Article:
Delta Air Lines recently started installing Gogo’s Ku-band inflight connectivity system on some of its Boeing 757-200s in a move that, while not unexpected, today proved to be a bellwether for how the carrier will cut over to installations of Gogo’s higher-bandwidth 2Ku solution on narrowbody aircraft that fly long-haul domestic and international service.
In 2012 Delta announced it would offer Gogo’s traditional Ku system on its international fleet of more than 150 aircraft, including 777s, 767s, 747s, A330s and transoceanic 757-200s. With Gogo having obtained STC for the 757-200 late last year, Delta began upgrading some of these ATG-4-equipped aircraft with Ku. “The driver is that we want to offer uninterrupted, gate-to-gate Wi-Fi service for our customers on our international routes,” Delta spokesman Paul Skrbec told RGN. A total 35% of Delta’s long-haul fleet is now equipped with Ku, and 85% will be finished by the end of 2015, he said.
But the 757 is not the only aircraft type in Delta’s fleet that can handle longer legs. For instance, the carrier operates 73 Boeing 737-800s that have the range to fly to Hawaii from the West Coast. In an announcement today, Gogo confirmed a report first intimated on RGN Premium, saying it will outfit Delta’s “narrowbody aircraft serving long-haul domestic, Latin American and Caribbean routes” with the company’s next generation 2Ku connectivity solution.
More than 250 aircraft in Delta’s existing fleet are expected to be installed with 2Ku technology, and the spectrally efficient offering is expected to be installed on new international aircraft when they enter the Delta fleet, said Gogo. Presumably, this means Delta intends to install 2Ku on its Airbus A350 XWBs via post-delivery retrofit modification, should Gogo not secure linefit offerability on the type by the time the A350s enter service.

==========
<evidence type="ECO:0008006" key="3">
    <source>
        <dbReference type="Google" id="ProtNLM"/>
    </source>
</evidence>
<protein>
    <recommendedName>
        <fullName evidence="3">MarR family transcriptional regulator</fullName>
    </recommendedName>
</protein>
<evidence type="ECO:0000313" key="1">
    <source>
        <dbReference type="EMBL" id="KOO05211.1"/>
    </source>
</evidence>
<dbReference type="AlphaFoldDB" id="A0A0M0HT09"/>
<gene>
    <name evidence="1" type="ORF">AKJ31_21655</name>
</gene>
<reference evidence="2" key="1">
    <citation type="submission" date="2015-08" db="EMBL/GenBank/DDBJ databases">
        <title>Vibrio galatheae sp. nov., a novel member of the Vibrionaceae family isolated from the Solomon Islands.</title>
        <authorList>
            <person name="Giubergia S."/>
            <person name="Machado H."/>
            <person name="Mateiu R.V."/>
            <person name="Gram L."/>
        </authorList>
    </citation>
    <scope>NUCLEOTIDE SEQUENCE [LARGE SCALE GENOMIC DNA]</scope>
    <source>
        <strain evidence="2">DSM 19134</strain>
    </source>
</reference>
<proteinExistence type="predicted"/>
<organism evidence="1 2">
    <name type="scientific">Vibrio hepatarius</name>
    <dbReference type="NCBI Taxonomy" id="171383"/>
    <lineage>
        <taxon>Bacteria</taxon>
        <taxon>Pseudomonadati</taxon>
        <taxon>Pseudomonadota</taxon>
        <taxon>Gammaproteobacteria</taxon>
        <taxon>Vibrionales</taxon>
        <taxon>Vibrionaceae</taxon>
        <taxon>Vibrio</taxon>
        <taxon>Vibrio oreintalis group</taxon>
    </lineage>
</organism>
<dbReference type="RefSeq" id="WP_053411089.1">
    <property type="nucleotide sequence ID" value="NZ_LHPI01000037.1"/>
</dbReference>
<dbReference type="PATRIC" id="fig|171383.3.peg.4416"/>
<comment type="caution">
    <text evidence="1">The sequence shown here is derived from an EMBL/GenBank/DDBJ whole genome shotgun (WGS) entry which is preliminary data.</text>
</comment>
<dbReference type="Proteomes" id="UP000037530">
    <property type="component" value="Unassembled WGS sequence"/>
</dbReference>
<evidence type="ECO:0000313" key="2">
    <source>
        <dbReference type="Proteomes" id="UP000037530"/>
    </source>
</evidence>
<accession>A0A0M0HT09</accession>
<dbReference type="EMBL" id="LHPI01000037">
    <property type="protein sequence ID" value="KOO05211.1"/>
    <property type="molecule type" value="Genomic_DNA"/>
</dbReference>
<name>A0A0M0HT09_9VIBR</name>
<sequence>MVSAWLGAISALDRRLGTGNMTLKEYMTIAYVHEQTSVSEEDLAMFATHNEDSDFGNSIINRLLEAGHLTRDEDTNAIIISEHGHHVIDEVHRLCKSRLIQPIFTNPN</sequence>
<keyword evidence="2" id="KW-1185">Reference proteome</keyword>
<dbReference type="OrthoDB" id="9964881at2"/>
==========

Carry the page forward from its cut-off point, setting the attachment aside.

The massive deal gives a fresh windfall of connectivity business to Gogo, and will keep it busy working on the Delta contract for several years, but it also gives Delta added flexibility to position 2Ku-equipped narrowbody aircraft around its system, including on over-water operations that Gogo’s air-to-ground network cannot support. Gogo expects to begin 2Ku installations by 2016 (pending certification) and will continue deploying new technologies to the fleet over several years.
Teasingly, in addition to the 2Ku award, Delta “will partner with Gogo in the launch of next generation air-to-ground (ATG) technologies for short-haul domestic aircraft flying within the US”, said Gogo. This would see Delta’s current domestic mainline fleet upgraded from ATG and ATG-4 to the next gen technology.
An optimal scenario for supporting next gen ATG would see the US Federal Communications Commission (FCC) authorize air-ground mobile broadband service on a secondary license basis in the 14.0-14.5 GHz band (within the Ku band primarily used for satcom), as originally requested by chip maker Qualcomm.
A while ago the FCC started circulating a draft order to finally auction ATG licenses in this band, but the Association of Flight Attendants-CWA filed an objection citing cyber security concerns. In a bid to appease the union’s concerns, the FCC hasn’t included the ATG auction on its agenda for its monthly public hearing (scheduled for tomorrow). This is the reason why there has been a lack of movement on a Report and Order. However, a source tells RGN that the auction is no longer a matter of “if” but rather “when”.
The AFA-CWA could not provide comment to our questions about its letter to the FCC, but today assured us that a statement is forthcoming.
In a recent interview with RGN, Gogo CEO Michael Small lauded the benefits of offering next generation ATG as a secondary service in Ku. “I don’t know any other place you can find 500 MHz of spectrum so – while having complications in secondary use – it is still by far the most spectrum and the most intriguing. Bringing it to our industry would be great,” he said.
Of course, Gogo would need to emerge victorious from the FCC auction, and secure at least one license. With a single 125 MHz license, Gogo conservatively estimates that each ground station could support forward link capacity of 400 Mbps. This 400 Mbps capacity translates into 480 standard definition YouTube videos streamed simultaneously.
Financial insiders believe the company will need $50 million to $100 million for auction.
[Photo above credited to Jason Rabinowitz, aka @AirlineFlyer]